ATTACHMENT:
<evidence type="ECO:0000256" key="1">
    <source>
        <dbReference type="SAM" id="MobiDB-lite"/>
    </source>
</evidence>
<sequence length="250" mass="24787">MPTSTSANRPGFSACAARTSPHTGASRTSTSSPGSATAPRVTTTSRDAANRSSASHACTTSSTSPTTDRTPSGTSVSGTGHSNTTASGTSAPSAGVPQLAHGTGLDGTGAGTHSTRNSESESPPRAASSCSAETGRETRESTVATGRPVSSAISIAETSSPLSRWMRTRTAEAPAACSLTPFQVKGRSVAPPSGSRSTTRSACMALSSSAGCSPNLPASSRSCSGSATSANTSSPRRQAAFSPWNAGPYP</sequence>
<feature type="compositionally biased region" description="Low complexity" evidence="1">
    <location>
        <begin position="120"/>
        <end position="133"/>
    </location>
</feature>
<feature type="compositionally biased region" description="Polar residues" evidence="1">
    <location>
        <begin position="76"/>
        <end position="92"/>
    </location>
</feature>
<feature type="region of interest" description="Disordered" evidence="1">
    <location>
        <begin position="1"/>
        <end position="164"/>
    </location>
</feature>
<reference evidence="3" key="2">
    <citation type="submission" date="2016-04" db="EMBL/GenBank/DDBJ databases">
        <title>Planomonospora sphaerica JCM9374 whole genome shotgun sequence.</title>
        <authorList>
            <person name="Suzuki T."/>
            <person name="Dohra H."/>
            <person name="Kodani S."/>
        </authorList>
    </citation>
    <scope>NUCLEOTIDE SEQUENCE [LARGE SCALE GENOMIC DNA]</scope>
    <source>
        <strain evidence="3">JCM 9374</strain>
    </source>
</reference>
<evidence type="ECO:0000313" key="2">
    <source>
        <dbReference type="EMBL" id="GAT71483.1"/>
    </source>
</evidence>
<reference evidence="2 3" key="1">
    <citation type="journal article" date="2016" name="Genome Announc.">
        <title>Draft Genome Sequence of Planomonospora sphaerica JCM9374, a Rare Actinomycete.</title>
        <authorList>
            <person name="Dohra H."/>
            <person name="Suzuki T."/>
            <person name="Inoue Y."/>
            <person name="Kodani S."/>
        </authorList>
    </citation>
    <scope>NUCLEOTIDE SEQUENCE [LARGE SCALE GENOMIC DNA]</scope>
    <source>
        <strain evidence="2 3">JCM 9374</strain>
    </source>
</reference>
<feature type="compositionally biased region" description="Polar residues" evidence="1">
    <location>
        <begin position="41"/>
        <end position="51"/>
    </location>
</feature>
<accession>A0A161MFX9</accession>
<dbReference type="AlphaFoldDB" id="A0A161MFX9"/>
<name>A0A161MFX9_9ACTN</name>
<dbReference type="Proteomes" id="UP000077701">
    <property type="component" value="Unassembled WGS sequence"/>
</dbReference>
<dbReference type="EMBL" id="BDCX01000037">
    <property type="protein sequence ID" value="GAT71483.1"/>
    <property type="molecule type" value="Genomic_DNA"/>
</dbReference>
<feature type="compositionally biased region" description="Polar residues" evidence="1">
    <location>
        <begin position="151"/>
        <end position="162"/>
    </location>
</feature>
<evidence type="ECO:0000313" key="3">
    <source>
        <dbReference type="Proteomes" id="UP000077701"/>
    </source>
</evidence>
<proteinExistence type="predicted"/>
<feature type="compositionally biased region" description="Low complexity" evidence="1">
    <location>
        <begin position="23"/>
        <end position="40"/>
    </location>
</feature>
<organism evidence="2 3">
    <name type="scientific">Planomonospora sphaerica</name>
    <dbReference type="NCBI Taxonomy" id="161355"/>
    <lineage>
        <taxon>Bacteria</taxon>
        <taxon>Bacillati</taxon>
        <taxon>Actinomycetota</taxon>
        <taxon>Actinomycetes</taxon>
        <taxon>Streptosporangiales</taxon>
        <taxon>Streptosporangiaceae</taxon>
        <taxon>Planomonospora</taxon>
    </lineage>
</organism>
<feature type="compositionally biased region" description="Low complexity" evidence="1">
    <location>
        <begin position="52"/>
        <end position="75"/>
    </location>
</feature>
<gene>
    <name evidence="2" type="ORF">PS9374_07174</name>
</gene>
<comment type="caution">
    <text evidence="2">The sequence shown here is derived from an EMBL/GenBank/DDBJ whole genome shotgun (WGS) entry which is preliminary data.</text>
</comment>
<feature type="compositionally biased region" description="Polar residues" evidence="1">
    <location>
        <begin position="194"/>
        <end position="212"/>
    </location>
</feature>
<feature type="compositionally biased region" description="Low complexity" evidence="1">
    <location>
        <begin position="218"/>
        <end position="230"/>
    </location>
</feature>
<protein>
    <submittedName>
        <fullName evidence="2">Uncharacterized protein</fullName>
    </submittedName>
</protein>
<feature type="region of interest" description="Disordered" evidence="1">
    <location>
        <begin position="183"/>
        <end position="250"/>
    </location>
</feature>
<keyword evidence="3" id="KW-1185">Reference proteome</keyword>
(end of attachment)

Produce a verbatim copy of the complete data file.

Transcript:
<evidence type="ECO:0000256" key="1">
    <source>
        <dbReference type="SAM" id="MobiDB-lite"/>
    </source>
</evidence>
<sequence length="250" mass="24787">MPTSTSANRPGFSACAARTSPHTGASRTSTSSPGSATAPRVTTTSRDAANRSSASHACTTSSTSPTTDRTPSGTSVSGTGHSNTTASGTSAPSAGVPQLAHGTGLDGTGAGTHSTRNSESESPPRAASSCSAETGRETRESTVATGRPVSSAISIAETSSPLSRWMRTRTAEAPAACSLTPFQVKGRSVAPPSGSRSTTRSACMALSSSAGCSPNLPASSRSCSGSATSANTSSPRRQAAFSPWNAGPYP</sequence>
<feature type="compositionally biased region" description="Low complexity" evidence="1">
    <location>
        <begin position="120"/>
        <end position="133"/>
    </location>
</feature>
<feature type="compositionally biased region" description="Polar residues" evidence="1">
    <location>
        <begin position="76"/>
        <end position="92"/>
    </location>
</feature>
<feature type="region of interest" description="Disordered" evidence="1">
    <location>
        <begin position="1"/>
        <end position="164"/>
    </location>
</feature>
<reference evidence="3" key="2">
    <citation type="submission" date="2016-04" db="EMBL/GenBank/DDBJ databases">
        <title>Planomonospora sphaerica JCM9374 whole genome shotgun sequence.</title>
        <authorList>
            <person name="Suzuki T."/>
            <person name="Dohra H."/>
            <person name="Kodani S."/>
        </authorList>
    </citation>
    <scope>NUCLEOTIDE SEQUENCE [LARGE SCALE GENOMIC DNA]</scope>
    <source>
        <strain evidence="3">JCM 9374</strain>
    </source>
</reference>
<evidence type="ECO:0000313" key="2">
    <source>
        <dbReference type="EMBL" id="GAT71483.1"/>
    </source>
</evidence>
<reference evidence="2 3" key="1">
    <citation type="journal article" date="2016" name="Genome Announc.">
        <title>Draft Genome Sequence of Planomonospora sphaerica JCM9374, a Rare Actinomycete.</title>
        <authorList>
            <person name="Dohra H."/>
            <person name="Suzuki T."/>
            <person name="Inoue Y."/>
            <person name="Kodani S."/>
        </authorList>
    </citation>
    <scope>NUCLEOTIDE SEQUENCE [LARGE SCALE GENOMIC DNA]</scope>
    <source>
        <strain evidence="2 3">JCM 9374</strain>
    </source>
</reference>
<feature type="compositionally biased region" description="Polar residues" evidence="1">
    <location>
        <begin position="41"/>
        <end position="51"/>
    </location>
</feature>
<accession>A0A161MFX9</accession>
<dbReference type="AlphaFoldDB" id="A0A161MFX9"/>
<name>A0A161MFX9_9ACTN</name>
<dbReference type="Proteomes" id="UP000077701">
    <property type="component" value="Unassembled WGS sequence"/>
</dbReference>
<dbReference type="EMBL" id="BDCX01000037">
    <property type="protein sequence ID" value="GAT71483.1"/>
    <property type="molecule type" value="Genomic_DNA"/>
</dbReference>
<feature type="compositionally biased region" description="Polar residues" evidence="1">
    <location>
        <begin position="151"/>
        <end position="162"/>
    </location>
</feature>
<evidence type="ECO:0000313" key="3">
    <source>
        <dbReference type="Proteomes" id="UP000077701"/>
    </source>
</evidence>
<proteinExistence type="predicted"/>
<feature type="compositionally biased region" description="Low complexity" evidence="1">
    <location>
        <begin position="23"/>
        <end position="40"/>
    </location>
</feature>
<organism evidence="2 3">
    <name type="scientific">Planomonospora sphaerica</name>
    <dbReference type="NCBI Taxonomy" id="161355"/>
    <lineage>
        <taxon>Bacteria</taxon>
        <taxon>Bacillati</taxon>
        <taxon>Actinomycetota</taxon>
        <taxon>Actinomycetes</taxon>
        <taxon>Streptosporangiales</taxon>
        <taxon>Streptosporangiaceae</taxon>
        <taxon>Planomonospora</taxon>
    </lineage>
</organism>
<feature type="compositionally biased region" description="Low complexity" evidence="1">
    <location>
        <begin position="52"/>
        <end position="75"/>
    </location>
</feature>
<gene>
    <name evidence="2" type="ORF">PS9374_07174</name>
</gene>
<comment type="caution">
    <text evidence="2">The sequence shown here is derived from an EMBL/GenBank/DDBJ whole genome shotgun (WGS) entry which is preliminary data.</text>
</comment>
<feature type="compositionally biased region" description="Polar residues" evidence="1">
    <location>
        <begin position="194"/>
        <end position="212"/>
    </location>
</feature>
<feature type="compositionally biased region" description="Low complexity" evidence="1">
    <location>
        <begin position="218"/>
        <end position="230"/>
    </location>
</feature>
<protein>
    <submittedName>
        <fullName evidence="2">Uncharacterized protein</fullName>
    </submittedName>
</protein>
<feature type="region of interest" description="Disordered" evidence="1">
    <location>
        <begin position="183"/>
        <end position="250"/>
    </location>
</feature>
<keyword evidence="3" id="KW-1185">Reference proteome</keyword>